Kansas court rules against parts of state school funding law

(AP Photo/John Hanna)

TOPEKA, Kan. (AP) — A district court panel in Kansas declared Friday that key parts of a new state law for funding public schools violate the state constitution.

The three-judge panel in Shawnee County District Court ruled that the law fails to distribute more than $4 billion a year so that all children receive a suitable education. The state is expected to appeal the ruling to the Kansas Supreme Court.

The new law scrapped an older per-pupil distribution formula in favor of predictable grants to the state’s 286 school districts based on the funds they received before the law changed.

The law was challenged by the Dodge City, Hutchinson, Wichita and Kansas City, Kansas, school districts. They argued that it distributed state funds in ways that harmed programs for poor and minority students.

Details on Senate Bill Seven (SB7) and full text of bill

The four districts sued the state in 2010, and legislators boosted aid to poor school districts last year to meet a Kansas Supreme Court mandate in the case. But the high court returned the case to the lower-court panel to review additional legal issues — including the validity of the new funding law.

Kansas distributes more than $4 billion a year in aid to school districts, but the four suing the state contend it’s not adequate. The same lower-court panel declared in December that the state must increase its annual aid by at least $548 million, but the state has appealed to the Supreme Court.

150626-school-finance-ruling

The new law also cut the aid all districts expected to receive during the current school year by $54 million, or about 1.1 percent, to help balance the state budget. The state’s budget problems arose after slashing personal income taxes in 2012 and 2013 in an effort to boost its economy.

The three-judge panel cited those reductions as a reason that key parts of the new funding law are unconstitutional.

Supporters of the new law argue that this year’s cut in aid merely returns the amount to what lawmakers thought it would be last year. They also note that the loss of aid still leaves school districts with far more money from the state than they had during the 2013-14 school year.

But the state’s spending under the new law going forward is far short of the three-judge panel’s figure for annual spending.

The four aggrieved districts also argued that under the new law, the state’s aid won’t be distributed in ways that help poorer districts offer as good an education to their students as wealthier ones.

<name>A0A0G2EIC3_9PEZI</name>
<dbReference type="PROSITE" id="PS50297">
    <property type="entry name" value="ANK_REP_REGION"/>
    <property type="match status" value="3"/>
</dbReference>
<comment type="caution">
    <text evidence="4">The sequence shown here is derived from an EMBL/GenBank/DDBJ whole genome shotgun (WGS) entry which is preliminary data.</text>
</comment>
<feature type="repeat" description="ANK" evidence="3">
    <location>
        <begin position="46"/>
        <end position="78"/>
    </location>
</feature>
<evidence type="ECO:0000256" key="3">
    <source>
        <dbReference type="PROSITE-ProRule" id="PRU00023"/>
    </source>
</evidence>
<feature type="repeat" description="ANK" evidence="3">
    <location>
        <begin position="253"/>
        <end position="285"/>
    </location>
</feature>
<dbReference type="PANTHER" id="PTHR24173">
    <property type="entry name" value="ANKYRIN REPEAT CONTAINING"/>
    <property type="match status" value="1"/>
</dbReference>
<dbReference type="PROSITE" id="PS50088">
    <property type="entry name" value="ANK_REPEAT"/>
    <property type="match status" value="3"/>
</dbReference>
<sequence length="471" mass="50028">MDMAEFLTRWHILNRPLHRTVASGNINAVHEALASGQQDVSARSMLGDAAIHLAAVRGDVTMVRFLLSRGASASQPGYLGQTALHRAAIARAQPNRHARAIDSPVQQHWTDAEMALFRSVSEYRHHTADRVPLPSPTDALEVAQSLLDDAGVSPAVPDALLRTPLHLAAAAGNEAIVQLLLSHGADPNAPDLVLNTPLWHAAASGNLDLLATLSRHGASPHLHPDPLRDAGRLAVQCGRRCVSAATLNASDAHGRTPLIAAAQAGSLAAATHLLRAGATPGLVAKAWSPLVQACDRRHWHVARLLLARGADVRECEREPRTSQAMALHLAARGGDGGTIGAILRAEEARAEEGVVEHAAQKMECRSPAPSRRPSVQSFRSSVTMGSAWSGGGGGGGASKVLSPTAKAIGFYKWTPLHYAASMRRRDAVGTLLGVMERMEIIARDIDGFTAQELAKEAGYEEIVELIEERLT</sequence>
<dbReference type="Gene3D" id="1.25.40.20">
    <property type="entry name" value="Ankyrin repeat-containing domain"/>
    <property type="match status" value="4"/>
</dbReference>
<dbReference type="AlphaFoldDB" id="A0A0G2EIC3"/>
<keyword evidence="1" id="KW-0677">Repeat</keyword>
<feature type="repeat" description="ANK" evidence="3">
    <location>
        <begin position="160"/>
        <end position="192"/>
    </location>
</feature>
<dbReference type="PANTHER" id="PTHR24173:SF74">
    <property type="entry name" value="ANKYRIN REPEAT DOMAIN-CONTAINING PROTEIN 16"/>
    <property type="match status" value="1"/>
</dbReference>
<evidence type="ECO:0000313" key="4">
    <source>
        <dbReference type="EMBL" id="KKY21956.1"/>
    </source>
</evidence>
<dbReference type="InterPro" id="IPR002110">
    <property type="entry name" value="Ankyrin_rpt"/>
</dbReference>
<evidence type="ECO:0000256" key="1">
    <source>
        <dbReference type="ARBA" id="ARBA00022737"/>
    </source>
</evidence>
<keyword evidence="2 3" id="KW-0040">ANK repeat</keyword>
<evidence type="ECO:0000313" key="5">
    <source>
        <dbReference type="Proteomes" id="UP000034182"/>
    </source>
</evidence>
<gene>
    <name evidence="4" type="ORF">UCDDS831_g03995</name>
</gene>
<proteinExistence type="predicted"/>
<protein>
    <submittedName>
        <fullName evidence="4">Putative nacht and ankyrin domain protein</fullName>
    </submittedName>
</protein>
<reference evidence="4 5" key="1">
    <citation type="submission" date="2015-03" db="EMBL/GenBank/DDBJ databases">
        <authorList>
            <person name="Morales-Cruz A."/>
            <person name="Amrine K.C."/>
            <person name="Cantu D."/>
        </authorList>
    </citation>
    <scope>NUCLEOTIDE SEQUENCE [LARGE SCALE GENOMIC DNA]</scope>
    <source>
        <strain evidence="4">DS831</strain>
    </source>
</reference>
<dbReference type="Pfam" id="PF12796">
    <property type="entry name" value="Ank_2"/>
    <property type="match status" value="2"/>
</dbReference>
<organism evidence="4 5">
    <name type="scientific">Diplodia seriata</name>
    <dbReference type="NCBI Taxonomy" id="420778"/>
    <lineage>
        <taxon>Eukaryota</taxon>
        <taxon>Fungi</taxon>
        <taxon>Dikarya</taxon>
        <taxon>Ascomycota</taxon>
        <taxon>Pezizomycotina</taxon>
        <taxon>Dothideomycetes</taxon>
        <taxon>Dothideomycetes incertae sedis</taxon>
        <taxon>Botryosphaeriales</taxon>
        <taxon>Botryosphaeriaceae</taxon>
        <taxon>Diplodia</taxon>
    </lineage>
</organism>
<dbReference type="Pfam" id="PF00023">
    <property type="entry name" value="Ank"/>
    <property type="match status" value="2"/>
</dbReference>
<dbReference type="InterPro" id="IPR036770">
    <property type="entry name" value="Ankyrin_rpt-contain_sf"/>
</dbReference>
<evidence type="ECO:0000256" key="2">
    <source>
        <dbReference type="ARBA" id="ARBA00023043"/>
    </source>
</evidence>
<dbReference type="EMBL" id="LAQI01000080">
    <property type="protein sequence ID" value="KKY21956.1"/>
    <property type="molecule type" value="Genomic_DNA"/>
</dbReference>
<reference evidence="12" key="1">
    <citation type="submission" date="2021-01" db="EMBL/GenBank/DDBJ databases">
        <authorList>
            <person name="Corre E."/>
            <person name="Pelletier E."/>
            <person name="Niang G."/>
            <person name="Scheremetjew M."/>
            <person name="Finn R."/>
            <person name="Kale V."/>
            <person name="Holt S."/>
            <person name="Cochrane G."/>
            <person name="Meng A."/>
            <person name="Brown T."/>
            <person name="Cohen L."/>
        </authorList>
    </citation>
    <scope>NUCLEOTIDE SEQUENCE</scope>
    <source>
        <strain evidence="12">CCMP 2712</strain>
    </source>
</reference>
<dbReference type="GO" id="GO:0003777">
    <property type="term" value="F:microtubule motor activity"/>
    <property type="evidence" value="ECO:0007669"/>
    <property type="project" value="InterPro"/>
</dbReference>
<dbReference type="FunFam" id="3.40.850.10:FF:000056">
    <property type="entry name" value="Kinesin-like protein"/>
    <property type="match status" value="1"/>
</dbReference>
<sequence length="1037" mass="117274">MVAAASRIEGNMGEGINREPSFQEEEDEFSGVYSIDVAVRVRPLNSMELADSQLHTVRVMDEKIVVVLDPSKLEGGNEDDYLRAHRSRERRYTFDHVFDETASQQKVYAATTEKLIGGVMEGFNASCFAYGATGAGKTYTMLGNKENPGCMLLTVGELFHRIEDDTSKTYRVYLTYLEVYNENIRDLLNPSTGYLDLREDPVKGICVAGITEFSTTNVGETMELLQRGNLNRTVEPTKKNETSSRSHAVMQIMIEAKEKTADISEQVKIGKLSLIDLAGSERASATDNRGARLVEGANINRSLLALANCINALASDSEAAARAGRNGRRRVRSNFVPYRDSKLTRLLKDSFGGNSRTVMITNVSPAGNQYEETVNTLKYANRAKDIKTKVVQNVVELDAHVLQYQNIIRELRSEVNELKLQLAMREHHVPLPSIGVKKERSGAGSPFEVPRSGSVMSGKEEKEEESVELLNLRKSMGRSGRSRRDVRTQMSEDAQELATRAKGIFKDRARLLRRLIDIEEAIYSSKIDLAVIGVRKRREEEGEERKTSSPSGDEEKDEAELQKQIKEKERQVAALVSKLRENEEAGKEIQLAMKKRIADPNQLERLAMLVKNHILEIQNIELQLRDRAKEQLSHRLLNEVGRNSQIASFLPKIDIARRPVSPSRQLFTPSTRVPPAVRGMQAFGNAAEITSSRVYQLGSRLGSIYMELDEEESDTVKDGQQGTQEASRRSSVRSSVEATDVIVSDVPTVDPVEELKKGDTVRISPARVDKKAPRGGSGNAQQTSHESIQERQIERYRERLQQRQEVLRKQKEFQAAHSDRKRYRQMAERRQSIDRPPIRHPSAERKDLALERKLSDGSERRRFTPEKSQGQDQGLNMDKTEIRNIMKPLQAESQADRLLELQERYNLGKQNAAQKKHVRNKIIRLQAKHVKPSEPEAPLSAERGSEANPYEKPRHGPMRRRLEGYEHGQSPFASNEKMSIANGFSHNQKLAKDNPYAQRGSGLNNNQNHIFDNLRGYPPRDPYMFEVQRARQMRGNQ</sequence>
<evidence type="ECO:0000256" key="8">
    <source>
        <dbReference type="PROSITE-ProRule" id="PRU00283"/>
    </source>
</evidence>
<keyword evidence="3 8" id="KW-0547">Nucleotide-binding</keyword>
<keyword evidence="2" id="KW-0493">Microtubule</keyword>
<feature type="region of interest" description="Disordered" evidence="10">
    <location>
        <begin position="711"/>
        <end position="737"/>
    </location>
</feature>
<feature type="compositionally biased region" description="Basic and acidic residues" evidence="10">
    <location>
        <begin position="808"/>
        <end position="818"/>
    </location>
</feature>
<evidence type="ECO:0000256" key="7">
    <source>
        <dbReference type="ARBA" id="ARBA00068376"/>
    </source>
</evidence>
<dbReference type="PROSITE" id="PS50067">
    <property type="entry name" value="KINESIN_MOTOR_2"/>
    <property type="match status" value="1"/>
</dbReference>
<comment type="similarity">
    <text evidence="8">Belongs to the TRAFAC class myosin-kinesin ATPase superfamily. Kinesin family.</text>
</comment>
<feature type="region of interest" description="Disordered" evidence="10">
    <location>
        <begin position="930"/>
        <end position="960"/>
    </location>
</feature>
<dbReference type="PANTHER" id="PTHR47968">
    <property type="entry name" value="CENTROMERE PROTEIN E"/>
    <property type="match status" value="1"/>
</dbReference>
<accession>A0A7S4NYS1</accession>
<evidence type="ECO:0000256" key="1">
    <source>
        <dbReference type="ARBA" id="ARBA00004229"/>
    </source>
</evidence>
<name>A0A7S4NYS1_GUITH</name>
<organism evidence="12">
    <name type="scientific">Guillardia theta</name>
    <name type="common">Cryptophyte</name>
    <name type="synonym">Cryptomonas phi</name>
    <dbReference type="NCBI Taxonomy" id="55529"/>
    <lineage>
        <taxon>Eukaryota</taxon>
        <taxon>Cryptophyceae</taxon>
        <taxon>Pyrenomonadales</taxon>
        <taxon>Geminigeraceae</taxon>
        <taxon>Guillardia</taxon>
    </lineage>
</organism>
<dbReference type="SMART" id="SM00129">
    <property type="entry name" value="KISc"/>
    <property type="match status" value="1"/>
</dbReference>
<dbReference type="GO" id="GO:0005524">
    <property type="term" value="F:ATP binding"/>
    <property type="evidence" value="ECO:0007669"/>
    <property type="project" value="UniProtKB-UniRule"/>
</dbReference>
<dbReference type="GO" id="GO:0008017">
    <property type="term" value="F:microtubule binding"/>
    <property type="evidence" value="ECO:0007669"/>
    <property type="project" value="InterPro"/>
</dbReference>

The districts argue that the law is flawed because, unlike the old formula, it doesn’t automatically provide extra dollars if their numbers of students grow or if more students need programs because they’re drop-out risks or learning English.

The three-judge panel labeled the move to grants “pernicious.”

To read the entire ruling click here: 2015-06-26-Gannon-Block-Grant-Funding

KSN reached out to USD 265 to learn more about the ruling, and in particular, what the block grant meant for public schools in Goddard.

“We’ve had an increase in enrollment for over 30 consecutive years,” said Dr. Justin Henry, the Superintendent of Goddard Public Schools. “So, how do you just freeze an amount of money, and have an increase in enrollment, then say that’s still okay?”

Dr. Henry says the ruling to base school funding on weighted enrollment makes sense.

“I’m not sure how else you’d determine what the funding going to schools should be, if it’s not based on the needs of students,” he said. “Just having some sort of system that we can depend on, and know that it’s stable and predictable, that’s what students need.”

Figuring out that system and how to implement it, is what attorneys for the plaintiffs in this case say, is lawmakers’ responsibility.

“The court has recognized is that the legislators have what they call a ‘solemn oath of office,’ to uphold the [Kansas] Constitution. The court is hold[ing] the legislature and the governor accountable for not living up to that Constitutional responsibility,” said Alan Rupe, an attorney representing schools.

Representatives of Schools for Fair Funding say that it is state law, outlined in K.S.A. 72-64c03, that no matter how lawmakers proceed, state aid for educating Kansas children,

“…shall be given first priority in the legislative budgeting process and shall be paid first from existing state revenues.”

“In terms of what the legislature needs to do if they don’t raise additional resources… What they’ll have to do is figure out what where the money [$54 million] can come from, that is not obligated to be spent on kids in public education,” explained Rupe. “I think the only alternative is to look at other ways to increase resources, or to look at other money the state is spending and make sure it’s directed towards kids.”

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